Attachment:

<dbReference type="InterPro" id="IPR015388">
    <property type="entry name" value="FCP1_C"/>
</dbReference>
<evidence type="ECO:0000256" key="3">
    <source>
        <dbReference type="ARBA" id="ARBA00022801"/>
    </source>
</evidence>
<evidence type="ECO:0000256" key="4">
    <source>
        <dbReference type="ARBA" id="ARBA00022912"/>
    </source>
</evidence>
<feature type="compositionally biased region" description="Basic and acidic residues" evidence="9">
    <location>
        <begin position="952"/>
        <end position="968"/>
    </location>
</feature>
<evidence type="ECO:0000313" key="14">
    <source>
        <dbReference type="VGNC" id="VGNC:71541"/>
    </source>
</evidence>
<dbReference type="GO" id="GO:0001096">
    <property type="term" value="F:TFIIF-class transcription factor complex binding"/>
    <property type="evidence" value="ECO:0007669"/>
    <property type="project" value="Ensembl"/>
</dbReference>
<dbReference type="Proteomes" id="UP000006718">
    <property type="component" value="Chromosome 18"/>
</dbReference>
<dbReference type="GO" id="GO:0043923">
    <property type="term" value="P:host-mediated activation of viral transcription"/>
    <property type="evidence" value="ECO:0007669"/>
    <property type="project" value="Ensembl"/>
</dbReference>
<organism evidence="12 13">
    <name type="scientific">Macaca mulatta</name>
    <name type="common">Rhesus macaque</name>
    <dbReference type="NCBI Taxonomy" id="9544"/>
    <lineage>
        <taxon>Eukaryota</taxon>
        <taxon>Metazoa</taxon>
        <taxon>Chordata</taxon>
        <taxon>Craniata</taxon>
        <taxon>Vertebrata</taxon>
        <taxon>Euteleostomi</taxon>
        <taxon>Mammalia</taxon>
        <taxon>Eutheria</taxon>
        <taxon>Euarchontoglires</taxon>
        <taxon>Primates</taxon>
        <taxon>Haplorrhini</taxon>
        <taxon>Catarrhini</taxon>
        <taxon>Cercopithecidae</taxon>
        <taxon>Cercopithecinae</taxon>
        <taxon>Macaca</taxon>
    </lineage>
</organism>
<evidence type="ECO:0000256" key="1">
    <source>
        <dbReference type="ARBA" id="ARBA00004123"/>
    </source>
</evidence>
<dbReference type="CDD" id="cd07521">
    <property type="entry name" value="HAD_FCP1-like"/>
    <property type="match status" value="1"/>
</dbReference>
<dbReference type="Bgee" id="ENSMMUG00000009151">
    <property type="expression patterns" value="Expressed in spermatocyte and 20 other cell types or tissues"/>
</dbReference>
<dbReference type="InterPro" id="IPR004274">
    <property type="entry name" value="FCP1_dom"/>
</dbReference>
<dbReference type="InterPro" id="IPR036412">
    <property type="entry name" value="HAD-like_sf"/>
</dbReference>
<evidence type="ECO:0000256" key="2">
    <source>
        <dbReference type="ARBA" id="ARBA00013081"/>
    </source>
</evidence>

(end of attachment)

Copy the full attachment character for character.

<dbReference type="InterPro" id="IPR015388">
    <property type="entry name" value="FCP1_C"/>
</dbReference>
<evidence type="ECO:0000256" key="3">
    <source>
        <dbReference type="ARBA" id="ARBA00022801"/>
    </source>
</evidence>
<evidence type="ECO:0000256" key="4">
    <source>
        <dbReference type="ARBA" id="ARBA00022912"/>
    </source>
</evidence>
<feature type="compositionally biased region" description="Basic and acidic residues" evidence="9">
    <location>
        <begin position="952"/>
        <end position="968"/>
    </location>
</feature>
<evidence type="ECO:0000313" key="14">
    <source>
        <dbReference type="VGNC" id="VGNC:71541"/>
    </source>
</evidence>
<dbReference type="GO" id="GO:0001096">
    <property type="term" value="F:TFIIF-class transcription factor complex binding"/>
    <property type="evidence" value="ECO:0007669"/>
    <property type="project" value="Ensembl"/>
</dbReference>
<dbReference type="Proteomes" id="UP000006718">
    <property type="component" value="Chromosome 18"/>
</dbReference>
<dbReference type="GO" id="GO:0043923">
    <property type="term" value="P:host-mediated activation of viral transcription"/>
    <property type="evidence" value="ECO:0007669"/>
    <property type="project" value="Ensembl"/>
</dbReference>
<organism evidence="12 13">
    <name type="scientific">Macaca mulatta</name>
    <name type="common">Rhesus macaque</name>
    <dbReference type="NCBI Taxonomy" id="9544"/>
    <lineage>
        <taxon>Eukaryota</taxon>
        <taxon>Metazoa</taxon>
        <taxon>Chordata</taxon>
        <taxon>Craniata</taxon>
        <taxon>Vertebrata</taxon>
        <taxon>Euteleostomi</taxon>
        <taxon>Mammalia</taxon>
        <taxon>Eutheria</taxon>
        <taxon>Euarchontoglires</taxon>
        <taxon>Primates</taxon>
        <taxon>Haplorrhini</taxon>
        <taxon>Catarrhini</taxon>
        <taxon>Cercopithecidae</taxon>
        <taxon>Cercopithecinae</taxon>
        <taxon>Macaca</taxon>
    </lineage>
</organism>
<evidence type="ECO:0000256" key="1">
    <source>
        <dbReference type="ARBA" id="ARBA00004123"/>
    </source>
</evidence>
<dbReference type="CDD" id="cd07521">
    <property type="entry name" value="HAD_FCP1-like"/>
    <property type="match status" value="1"/>
</dbReference>
<dbReference type="Bgee" id="ENSMMUG00000009151">
    <property type="expression patterns" value="Expressed in spermatocyte and 20 other cell types or tissues"/>
</dbReference>
<dbReference type="InterPro" id="IPR004274">
    <property type="entry name" value="FCP1_dom"/>
</dbReference>
<dbReference type="InterPro" id="IPR036412">
    <property type="entry name" value="HAD-like_sf"/>
</dbReference>
<evidence type="ECO:0000256" key="2">
    <source>
        <dbReference type="ARBA" id="ARBA00013081"/>
    </source>
</evidence>